Right now I am aiming for around 800 calories a day less than I burn. It does mean I'm often hungry, but such is life--and considering my workout schedule, that's between 1600-2200 calories a day, which is really rather a lot of food, especially when (and here's where it gets hard for me) one institutes portion control. Yes, I weigh my pasta. Yes, 2 ounces of uncooked pasta is less than I think it is. But it's really enough for my body, even if my brain does not think so.

Like Toby, I eat whatever the hell I want, if it's in the budget. However, I try to stick to the whole/live/low glycemic/things that grow on plants/whole grain end of the spectrum. Because I feel better when I do. Clearer head, better energy levels, less pain, fewer Moods.

Doesn't mean I won't eat a brownie if I want one. The brownie is Nature's Perfect Food.

I'm fortunate not to have any dietary sensitivities. I'm not a vegetarian; I had a 4-ounce steak yesterday. But I also don't fret too much about Making Sure I Eat Meat Every Day.

I try to keep my fat intake between 25-35 percent and my protein intake over 15%. This is a challenge, but I've noticed I build muscle faster and heal quicker when the protein is high. Also, I feel better and I'm less hungry.

It does mean that I may have to decide between cocoa and ice cream, instead of having both. But you know, the ice cream will be there tomorrow. It does mean I have to eschew alcohol most of the time (*sob!*) because whoa, the empty calories.

I try to eat lots of good fats (I do not believe in low fat diets. In fact, I believe they are the devil, and will leave me hungry and sad and grassy-haired. I do believe in making sure that bunches and bunches of my 30% fat comes from almonds and avocados and sardines. My cholesterol, by the way, is amazingly good.)

And like Toby, I have a blow out day a week. 3500 calories? Fine. The metabolism likes the reminder that it's not starving, and it's nice to not be sharp set all the time. (Sharp set is a good term. Borrowed from falconry: it's not the same thing as "hungry," but it's basically "unsatisfied." If I eat until I'm satisfied, I'm not undershooting my caloric demand. The pants stay tight.)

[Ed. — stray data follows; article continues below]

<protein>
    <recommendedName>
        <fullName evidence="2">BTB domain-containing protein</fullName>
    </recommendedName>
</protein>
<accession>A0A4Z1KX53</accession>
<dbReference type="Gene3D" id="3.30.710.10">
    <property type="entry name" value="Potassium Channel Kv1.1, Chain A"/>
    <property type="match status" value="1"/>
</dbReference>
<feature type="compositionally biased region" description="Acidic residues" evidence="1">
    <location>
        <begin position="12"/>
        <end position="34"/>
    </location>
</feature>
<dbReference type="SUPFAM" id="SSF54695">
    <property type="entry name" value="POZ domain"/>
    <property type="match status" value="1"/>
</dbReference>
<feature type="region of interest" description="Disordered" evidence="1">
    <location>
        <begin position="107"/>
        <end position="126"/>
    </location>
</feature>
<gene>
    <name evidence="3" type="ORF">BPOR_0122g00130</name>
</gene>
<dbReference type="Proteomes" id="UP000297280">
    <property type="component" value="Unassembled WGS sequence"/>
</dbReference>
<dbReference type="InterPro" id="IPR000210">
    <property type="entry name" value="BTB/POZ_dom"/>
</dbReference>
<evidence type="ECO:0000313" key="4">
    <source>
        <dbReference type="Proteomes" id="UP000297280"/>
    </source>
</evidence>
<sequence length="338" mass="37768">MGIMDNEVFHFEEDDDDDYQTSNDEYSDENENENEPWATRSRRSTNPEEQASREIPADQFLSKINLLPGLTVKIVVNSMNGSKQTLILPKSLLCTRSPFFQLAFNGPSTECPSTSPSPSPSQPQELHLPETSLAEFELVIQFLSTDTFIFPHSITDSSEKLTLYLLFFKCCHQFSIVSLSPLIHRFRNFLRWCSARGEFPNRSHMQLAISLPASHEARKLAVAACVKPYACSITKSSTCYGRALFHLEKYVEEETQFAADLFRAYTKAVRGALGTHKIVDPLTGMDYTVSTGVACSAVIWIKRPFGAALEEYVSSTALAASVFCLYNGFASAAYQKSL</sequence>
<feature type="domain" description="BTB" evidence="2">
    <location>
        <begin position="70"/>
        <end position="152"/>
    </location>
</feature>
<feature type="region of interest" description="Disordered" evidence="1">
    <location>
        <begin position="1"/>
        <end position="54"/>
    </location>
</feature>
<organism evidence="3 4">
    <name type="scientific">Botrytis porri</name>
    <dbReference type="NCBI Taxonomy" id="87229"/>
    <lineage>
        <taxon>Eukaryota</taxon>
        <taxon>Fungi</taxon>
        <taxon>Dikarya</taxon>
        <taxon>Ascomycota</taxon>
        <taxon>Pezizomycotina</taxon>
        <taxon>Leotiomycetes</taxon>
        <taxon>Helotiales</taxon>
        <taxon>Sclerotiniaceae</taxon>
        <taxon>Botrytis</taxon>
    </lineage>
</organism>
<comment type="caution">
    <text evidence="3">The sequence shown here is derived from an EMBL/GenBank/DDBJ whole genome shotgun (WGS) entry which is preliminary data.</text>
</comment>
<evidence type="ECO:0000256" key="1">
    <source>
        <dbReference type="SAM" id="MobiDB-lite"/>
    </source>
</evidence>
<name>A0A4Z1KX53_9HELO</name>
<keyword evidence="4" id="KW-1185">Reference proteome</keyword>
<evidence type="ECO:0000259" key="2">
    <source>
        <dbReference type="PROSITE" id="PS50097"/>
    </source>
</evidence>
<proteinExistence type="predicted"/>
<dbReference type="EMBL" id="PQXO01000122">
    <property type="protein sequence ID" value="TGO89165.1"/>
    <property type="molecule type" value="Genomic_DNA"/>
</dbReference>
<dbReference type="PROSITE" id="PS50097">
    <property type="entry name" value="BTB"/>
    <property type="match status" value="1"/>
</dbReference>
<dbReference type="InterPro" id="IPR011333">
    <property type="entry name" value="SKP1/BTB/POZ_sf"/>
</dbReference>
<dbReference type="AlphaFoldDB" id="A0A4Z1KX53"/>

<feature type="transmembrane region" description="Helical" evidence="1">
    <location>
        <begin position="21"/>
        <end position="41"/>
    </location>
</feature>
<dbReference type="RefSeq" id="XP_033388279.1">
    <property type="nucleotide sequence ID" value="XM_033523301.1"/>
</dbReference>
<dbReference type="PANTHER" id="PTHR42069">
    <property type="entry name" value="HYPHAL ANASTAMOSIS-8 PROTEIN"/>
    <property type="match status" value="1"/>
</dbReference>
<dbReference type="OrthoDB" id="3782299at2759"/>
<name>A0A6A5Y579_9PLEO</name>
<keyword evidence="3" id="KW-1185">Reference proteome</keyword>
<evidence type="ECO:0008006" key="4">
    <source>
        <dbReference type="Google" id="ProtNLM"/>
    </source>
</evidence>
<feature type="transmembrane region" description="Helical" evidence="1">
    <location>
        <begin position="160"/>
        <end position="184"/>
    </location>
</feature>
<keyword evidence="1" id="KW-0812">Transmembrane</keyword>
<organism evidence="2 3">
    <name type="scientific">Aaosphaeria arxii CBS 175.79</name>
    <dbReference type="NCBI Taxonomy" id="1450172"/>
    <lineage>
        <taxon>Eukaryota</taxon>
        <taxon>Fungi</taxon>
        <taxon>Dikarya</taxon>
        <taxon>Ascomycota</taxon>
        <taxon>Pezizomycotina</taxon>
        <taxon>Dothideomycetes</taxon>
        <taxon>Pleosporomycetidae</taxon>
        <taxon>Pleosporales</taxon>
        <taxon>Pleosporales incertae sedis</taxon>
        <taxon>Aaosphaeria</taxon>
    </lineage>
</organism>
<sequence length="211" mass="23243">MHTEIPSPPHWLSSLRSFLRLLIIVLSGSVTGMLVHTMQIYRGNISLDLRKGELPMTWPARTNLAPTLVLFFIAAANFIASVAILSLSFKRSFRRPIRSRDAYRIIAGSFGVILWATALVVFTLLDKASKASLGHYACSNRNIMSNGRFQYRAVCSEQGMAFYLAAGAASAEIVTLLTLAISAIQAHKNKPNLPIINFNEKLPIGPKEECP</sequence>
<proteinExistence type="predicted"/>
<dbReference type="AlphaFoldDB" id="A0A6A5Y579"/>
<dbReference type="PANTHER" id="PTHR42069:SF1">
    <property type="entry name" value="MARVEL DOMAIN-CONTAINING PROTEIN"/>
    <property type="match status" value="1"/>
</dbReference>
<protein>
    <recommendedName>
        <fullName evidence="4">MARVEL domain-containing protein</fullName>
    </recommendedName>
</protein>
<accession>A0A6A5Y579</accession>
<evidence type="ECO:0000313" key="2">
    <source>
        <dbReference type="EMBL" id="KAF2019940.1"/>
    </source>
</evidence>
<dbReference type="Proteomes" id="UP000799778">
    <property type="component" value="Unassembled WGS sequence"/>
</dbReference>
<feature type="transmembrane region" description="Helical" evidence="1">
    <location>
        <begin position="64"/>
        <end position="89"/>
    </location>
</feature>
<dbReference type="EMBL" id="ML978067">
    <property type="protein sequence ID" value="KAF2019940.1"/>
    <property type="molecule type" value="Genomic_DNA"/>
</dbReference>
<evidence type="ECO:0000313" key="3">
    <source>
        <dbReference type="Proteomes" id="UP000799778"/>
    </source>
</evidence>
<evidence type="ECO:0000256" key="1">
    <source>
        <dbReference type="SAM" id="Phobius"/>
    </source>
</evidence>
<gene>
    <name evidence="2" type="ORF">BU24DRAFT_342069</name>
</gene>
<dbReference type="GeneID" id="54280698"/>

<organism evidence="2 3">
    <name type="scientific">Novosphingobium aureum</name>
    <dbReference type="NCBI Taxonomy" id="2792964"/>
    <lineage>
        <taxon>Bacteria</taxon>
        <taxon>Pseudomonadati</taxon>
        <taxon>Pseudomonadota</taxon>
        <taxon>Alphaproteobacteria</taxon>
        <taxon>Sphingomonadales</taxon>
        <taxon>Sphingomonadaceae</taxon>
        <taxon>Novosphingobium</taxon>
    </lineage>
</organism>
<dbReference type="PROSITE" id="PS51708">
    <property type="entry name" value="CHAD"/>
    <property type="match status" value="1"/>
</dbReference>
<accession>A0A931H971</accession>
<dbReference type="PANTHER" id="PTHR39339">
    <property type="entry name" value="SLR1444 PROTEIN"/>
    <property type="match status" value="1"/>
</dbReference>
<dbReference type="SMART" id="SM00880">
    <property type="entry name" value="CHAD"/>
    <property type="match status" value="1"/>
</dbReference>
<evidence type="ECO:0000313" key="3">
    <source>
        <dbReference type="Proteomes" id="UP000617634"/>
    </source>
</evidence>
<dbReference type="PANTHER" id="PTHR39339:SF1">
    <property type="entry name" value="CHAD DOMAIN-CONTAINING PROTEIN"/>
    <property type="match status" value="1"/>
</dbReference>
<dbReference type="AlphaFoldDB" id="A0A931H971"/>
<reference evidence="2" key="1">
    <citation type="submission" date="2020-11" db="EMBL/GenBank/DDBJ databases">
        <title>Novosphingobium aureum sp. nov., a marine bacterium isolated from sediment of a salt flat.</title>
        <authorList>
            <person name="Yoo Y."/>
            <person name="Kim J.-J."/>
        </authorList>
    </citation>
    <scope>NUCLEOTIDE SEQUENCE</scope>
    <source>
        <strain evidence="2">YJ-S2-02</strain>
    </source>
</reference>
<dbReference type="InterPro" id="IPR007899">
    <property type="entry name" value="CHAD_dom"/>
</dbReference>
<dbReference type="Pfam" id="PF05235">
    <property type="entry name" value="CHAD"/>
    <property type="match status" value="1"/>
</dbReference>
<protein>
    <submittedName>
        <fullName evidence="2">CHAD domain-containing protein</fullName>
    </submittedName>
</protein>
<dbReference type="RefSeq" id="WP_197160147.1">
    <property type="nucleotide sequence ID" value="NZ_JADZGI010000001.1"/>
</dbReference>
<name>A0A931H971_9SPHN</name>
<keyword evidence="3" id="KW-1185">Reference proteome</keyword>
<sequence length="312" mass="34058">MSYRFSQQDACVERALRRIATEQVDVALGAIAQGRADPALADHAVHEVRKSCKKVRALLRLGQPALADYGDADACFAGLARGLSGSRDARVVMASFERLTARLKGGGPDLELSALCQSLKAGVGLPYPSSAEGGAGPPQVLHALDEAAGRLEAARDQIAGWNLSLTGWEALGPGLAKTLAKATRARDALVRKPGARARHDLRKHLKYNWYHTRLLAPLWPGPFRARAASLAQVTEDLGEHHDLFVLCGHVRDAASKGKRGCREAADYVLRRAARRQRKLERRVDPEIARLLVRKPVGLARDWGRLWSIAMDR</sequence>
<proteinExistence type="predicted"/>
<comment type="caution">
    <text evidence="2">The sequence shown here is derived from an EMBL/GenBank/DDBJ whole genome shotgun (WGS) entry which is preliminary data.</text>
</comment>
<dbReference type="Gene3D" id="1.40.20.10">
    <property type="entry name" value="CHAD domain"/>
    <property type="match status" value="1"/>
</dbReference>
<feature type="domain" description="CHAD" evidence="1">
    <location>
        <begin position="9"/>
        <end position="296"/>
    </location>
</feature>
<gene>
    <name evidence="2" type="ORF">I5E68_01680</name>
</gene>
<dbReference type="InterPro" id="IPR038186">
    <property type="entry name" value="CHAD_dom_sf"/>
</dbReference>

As an example, here's my menu for today:

1 cup raisin bran granola   190 calories
1/2 cup rolled oats            148 calories
1 cup almond milk               60 calories
1 tbsp fiber supplement        15 calories
3 fish oil capsules                 15 calories
.75 ounce roasted cashews124 calories 
1 tsp sugar                        16 calories
1.2 cup blackberries    31 calories

2 ounces Barilla
  whole grain pasta             200 calories
1/2 cup cottage cheese         92 calories
1/2 cup Newman's sauce   110 calories
1 1/4 cup almond milk          75 calories
3 tbsp cocoa mix               105 calories
1 tbsp fiber supplement         15 calories
Apple                                   72 calories (normally I weigh my fruit, but I was lazy)

1/2 avocado                      138 calories
juice of 1/2 lime                      5 calories
1/2 chili pepper                       9 calories
arugula &spinach                   12 calories
cucumber                              14 calories
garlic                                        1 calorie

Dinner (revised):
1 1/2 cups potato/pea curry  303 calories
For some reason, the potatoes refused to cook, so I had cheese and whole-grain crackers and a spoonful of that ice cream after all: 320 calories
Apple cider (because we were out of cookies) 117 calories

total, ~1800 calories
28% fat, 13% protein

With 20 minutes of yoga and the hour long walk I am about to take, my outlay for the day is around 2700.

So technically, I could have a cookie, too.


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Go Bear!